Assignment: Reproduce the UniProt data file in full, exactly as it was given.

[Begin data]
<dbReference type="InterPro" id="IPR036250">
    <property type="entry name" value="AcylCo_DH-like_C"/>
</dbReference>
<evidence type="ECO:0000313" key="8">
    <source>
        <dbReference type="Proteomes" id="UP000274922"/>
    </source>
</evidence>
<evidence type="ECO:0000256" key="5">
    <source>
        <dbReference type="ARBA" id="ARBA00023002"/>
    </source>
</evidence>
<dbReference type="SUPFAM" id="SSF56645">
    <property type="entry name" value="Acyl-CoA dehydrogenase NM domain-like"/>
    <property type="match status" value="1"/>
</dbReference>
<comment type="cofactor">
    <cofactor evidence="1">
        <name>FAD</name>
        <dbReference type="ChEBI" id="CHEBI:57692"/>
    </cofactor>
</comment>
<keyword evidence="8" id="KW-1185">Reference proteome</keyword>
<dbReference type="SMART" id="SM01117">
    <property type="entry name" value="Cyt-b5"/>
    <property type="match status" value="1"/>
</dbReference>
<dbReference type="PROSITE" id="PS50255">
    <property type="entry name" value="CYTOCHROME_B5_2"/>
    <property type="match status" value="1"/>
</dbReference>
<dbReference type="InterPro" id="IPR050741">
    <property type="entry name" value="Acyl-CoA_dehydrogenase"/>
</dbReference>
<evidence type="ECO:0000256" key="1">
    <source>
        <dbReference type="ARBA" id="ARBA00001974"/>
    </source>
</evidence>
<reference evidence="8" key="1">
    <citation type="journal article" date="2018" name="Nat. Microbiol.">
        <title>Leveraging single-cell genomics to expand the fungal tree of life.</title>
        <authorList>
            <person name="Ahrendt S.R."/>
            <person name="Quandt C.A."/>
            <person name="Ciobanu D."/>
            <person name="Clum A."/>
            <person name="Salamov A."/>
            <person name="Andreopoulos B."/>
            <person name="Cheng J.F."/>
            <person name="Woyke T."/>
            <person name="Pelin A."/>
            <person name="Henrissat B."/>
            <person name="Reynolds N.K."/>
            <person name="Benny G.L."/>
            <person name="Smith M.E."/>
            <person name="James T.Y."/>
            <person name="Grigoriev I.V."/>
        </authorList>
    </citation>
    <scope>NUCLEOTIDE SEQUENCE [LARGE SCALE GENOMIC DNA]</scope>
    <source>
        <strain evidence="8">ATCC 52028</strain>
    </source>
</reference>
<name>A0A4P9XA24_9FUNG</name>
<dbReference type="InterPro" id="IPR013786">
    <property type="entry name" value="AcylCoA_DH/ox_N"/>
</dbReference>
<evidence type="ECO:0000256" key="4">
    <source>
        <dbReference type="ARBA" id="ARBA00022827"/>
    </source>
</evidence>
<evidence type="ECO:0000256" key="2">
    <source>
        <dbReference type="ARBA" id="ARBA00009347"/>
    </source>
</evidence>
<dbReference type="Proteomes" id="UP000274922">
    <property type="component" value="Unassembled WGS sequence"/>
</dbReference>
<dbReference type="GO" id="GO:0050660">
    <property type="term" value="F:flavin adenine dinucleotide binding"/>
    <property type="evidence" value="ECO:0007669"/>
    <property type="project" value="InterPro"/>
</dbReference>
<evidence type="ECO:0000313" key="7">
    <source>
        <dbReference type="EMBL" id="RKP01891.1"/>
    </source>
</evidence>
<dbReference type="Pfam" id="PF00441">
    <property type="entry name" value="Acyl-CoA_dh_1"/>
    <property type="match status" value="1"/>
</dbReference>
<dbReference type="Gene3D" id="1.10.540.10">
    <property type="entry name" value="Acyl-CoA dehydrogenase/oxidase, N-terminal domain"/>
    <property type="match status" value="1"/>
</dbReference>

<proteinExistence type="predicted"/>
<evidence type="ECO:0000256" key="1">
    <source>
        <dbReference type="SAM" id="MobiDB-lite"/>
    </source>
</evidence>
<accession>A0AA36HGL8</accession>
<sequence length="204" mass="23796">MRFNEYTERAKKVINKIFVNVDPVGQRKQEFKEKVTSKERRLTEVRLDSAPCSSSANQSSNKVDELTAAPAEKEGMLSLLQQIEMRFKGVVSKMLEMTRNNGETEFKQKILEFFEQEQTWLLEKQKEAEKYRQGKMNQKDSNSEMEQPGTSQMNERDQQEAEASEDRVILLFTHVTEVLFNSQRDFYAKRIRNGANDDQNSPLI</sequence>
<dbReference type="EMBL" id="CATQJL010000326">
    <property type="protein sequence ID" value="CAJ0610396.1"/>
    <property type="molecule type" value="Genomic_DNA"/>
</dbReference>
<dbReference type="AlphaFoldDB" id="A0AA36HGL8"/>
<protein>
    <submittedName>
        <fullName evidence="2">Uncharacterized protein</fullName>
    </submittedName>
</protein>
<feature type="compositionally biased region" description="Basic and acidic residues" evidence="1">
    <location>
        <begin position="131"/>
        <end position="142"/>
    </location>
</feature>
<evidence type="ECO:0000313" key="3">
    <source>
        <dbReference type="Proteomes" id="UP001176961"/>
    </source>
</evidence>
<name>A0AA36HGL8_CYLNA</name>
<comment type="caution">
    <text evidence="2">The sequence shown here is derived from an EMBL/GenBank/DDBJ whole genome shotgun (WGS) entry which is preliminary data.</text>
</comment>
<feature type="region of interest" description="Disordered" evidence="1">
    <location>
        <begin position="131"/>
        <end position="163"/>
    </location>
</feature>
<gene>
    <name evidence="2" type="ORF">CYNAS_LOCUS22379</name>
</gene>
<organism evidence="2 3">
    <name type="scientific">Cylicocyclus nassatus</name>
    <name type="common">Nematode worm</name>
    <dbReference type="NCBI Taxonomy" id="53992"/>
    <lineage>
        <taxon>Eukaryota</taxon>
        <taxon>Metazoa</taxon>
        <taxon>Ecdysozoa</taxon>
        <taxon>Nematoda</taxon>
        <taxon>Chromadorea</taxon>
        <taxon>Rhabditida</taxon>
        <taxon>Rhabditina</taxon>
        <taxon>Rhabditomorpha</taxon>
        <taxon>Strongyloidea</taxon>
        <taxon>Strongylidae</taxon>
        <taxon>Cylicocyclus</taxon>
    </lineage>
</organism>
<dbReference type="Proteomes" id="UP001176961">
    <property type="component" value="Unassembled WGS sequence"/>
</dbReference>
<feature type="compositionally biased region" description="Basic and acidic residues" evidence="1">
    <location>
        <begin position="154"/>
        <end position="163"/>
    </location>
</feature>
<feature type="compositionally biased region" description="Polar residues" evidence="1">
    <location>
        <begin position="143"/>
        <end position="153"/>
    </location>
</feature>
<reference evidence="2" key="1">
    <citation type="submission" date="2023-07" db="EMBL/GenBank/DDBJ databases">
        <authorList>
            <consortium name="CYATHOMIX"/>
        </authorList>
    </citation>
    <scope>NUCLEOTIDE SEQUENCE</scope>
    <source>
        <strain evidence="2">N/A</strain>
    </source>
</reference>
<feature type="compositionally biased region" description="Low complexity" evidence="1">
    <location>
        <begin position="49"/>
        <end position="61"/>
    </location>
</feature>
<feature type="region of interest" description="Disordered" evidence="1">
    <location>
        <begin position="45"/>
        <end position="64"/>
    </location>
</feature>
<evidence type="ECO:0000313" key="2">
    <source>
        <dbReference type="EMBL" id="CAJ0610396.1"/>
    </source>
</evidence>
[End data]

<dbReference type="InterPro" id="IPR036250">
    <property type="entry name" value="AcylCo_DH-like_C"/>
</dbReference>
<evidence type="ECO:0000313" key="8">
    <source>
        <dbReference type="Proteomes" id="UP000274922"/>
    </source>
</evidence>
<evidence type="ECO:0000256" key="5">
    <source>
        <dbReference type="ARBA" id="ARBA00023002"/>
    </source>
</evidence>
<dbReference type="SUPFAM" id="SSF56645">
    <property type="entry name" value="Acyl-CoA dehydrogenase NM domain-like"/>
    <property type="match status" value="1"/>
</dbReference>
<comment type="cofactor">
    <cofactor evidence="1">
        <name>FAD</name>
        <dbReference type="ChEBI" id="CHEBI:57692"/>
    </cofactor>
</comment>
<keyword evidence="8" id="KW-1185">Reference proteome</keyword>
<dbReference type="SMART" id="SM01117">
    <property type="entry name" value="Cyt-b5"/>
    <property type="match status" value="1"/>
</dbReference>
<dbReference type="PROSITE" id="PS50255">
    <property type="entry name" value="CYTOCHROME_B5_2"/>
    <property type="match status" value="1"/>
</dbReference>
<dbReference type="InterPro" id="IPR050741">
    <property type="entry name" value="Acyl-CoA_dehydrogenase"/>
</dbReference>
<evidence type="ECO:0000256" key="1">
    <source>
        <dbReference type="ARBA" id="ARBA00001974"/>
    </source>
</evidence>
<reference evidence="8" key="1">
    <citation type="journal article" date="2018" name="Nat. Microbiol.">
        <title>Leveraging single-cell genomics to expand the fungal tree of life.</title>
        <authorList>
            <person name="Ahrendt S.R."/>
            <person name="Quandt C.A."/>
            <person name="Ciobanu D."/>
            <person name="Clum A."/>
            <person name="Salamov A."/>
            <person name="Andreopoulos B."/>
            <person name="Cheng J.F."/>
            <person name="Woyke T."/>
            <person name="Pelin A."/>
            <person name="Henrissat B."/>
            <person name="Reynolds N.K."/>
            <person name="Benny G.L."/>
            <person name="Smith M.E."/>
            <person name="James T.Y."/>
            <person name="Grigoriev I.V."/>
        </authorList>
    </citation>
    <scope>NUCLEOTIDE SEQUENCE [LARGE SCALE GENOMIC DNA]</scope>
    <source>
        <strain evidence="8">ATCC 52028</strain>
    </source>
</reference>
<name>A0A4P9XA24_9FUNG</name>
<dbReference type="InterPro" id="IPR013786">
    <property type="entry name" value="AcylCoA_DH/ox_N"/>
</dbReference>
<evidence type="ECO:0000256" key="4">
    <source>
        <dbReference type="ARBA" id="ARBA00022827"/>
    </source>
</evidence>
<evidence type="ECO:0000256" key="2">
    <source>
        <dbReference type="ARBA" id="ARBA00009347"/>
    </source>
</evidence>
<dbReference type="Proteomes" id="UP000274922">
    <property type="component" value="Unassembled WGS sequence"/>
</dbReference>
<dbReference type="GO" id="GO:0050660">
    <property type="term" value="F:flavin adenine dinucleotide binding"/>
    <property type="evidence" value="ECO:0007669"/>
    <property type="project" value="InterPro"/>
</dbReference>
<evidence type="ECO:0000313" key="7">
    <source>
        <dbReference type="EMBL" id="RKP01891.1"/>
    </source>
</evidence>
<dbReference type="Pfam" id="PF00441">
    <property type="entry name" value="Acyl-CoA_dh_1"/>
    <property type="match status" value="1"/>
</dbReference>
<dbReference type="Gene3D" id="1.10.540.10">
    <property type="entry name" value="Acyl-CoA dehydrogenase/oxidase, N-terminal domain"/>
    <property type="match status" value="1"/>
</dbReference>

<proteinExistence type="predicted"/>
<evidence type="ECO:0000256" key="1">
    <source>
        <dbReference type="SAM" id="MobiDB-lite"/>
    </source>
</evidence>
<accession>A0AA36HGL8</accession>
<sequence length="204" mass="23796">MRFNEYTERAKKVINKIFVNVDPVGQRKQEFKEKVTSKERRLTEVRLDSAPCSSSANQSSNKVDELTAAPAEKEGMLSLLQQIEMRFKGVVSKMLEMTRNNGETEFKQKILEFFEQEQTWLLEKQKEAEKYRQGKMNQKDSNSEMEQPGTSQMNERDQQEAEASEDRVILLFTHVTEVLFNSQRDFYAKRIRNGANDDQNSPLI</sequence>
<dbReference type="EMBL" id="CATQJL010000326">
    <property type="protein sequence ID" value="CAJ0610396.1"/>
    <property type="molecule type" value="Genomic_DNA"/>
</dbReference>
<dbReference type="AlphaFoldDB" id="A0AA36HGL8"/>
<protein>
    <submittedName>
        <fullName evidence="2">Uncharacterized protein</fullName>
    </submittedName>
</protein>
<feature type="compositionally biased region" description="Basic and acidic residues" evidence="1">
    <location>
        <begin position="131"/>
        <end position="142"/>
    </location>
</feature>
<evidence type="ECO:0000313" key="3">
    <source>
        <dbReference type="Proteomes" id="UP001176961"/>
    </source>
</evidence>
<name>A0AA36HGL8_CYLNA</name>
<comment type="caution">
    <text evidence="2">The sequence shown here is derived from an EMBL/GenBank/DDBJ whole genome shotgun (WGS) entry which is preliminary data.</text>
</comment>
<feature type="region of interest" description="Disordered" evidence="1">
    <location>
        <begin position="131"/>
        <end position="163"/>
    </location>
</feature>
<gene>
    <name evidence="2" type="ORF">CYNAS_LOCUS22379</name>
</gene>
<organism evidence="2 3">
    <name type="scientific">Cylicocyclus nassatus</name>
    <name type="common">Nematode worm</name>
    <dbReference type="NCBI Taxonomy" id="53992"/>
    <lineage>
        <taxon>Eukaryota</taxon>
        <taxon>Metazoa</taxon>
        <taxon>Ecdysozoa</taxon>
        <taxon>Nematoda</taxon>
        <taxon>Chromadorea</taxon>
        <taxon>Rhabditida</taxon>
        <taxon>Rhabditina</taxon>
        <taxon>Rhabditomorpha</taxon>
        <taxon>Strongyloidea</taxon>
        <taxon>Strongylidae</taxon>
        <taxon>Cylicocyclus</taxon>
    </lineage>
</organism>
<dbReference type="Proteomes" id="UP001176961">
    <property type="component" value="Unassembled WGS sequence"/>
</dbReference>
<feature type="compositionally biased region" description="Basic and acidic residues" evidence="1">
    <location>
        <begin position="154"/>
        <end position="163"/>
    </location>
</feature>
<feature type="compositionally biased region" description="Polar residues" evidence="1">
    <location>
        <begin position="143"/>
        <end position="153"/>
    </location>
</feature>
<reference evidence="2" key="1">
    <citation type="submission" date="2023-07" db="EMBL/GenBank/DDBJ databases">
        <authorList>
            <consortium name="CYATHOMIX"/>
        </authorList>
    </citation>
    <scope>NUCLEOTIDE SEQUENCE</scope>
    <source>
        <strain evidence="2">N/A</strain>
    </source>
</reference>
<feature type="compositionally biased region" description="Low complexity" evidence="1">
    <location>
        <begin position="49"/>
        <end position="61"/>
    </location>
</feature>
<feature type="region of interest" description="Disordered" evidence="1">
    <location>
        <begin position="45"/>
        <end position="64"/>
    </location>
</feature>
<evidence type="ECO:0000313" key="2">
    <source>
        <dbReference type="EMBL" id="CAJ0610396.1"/>
    </source>
</evidence>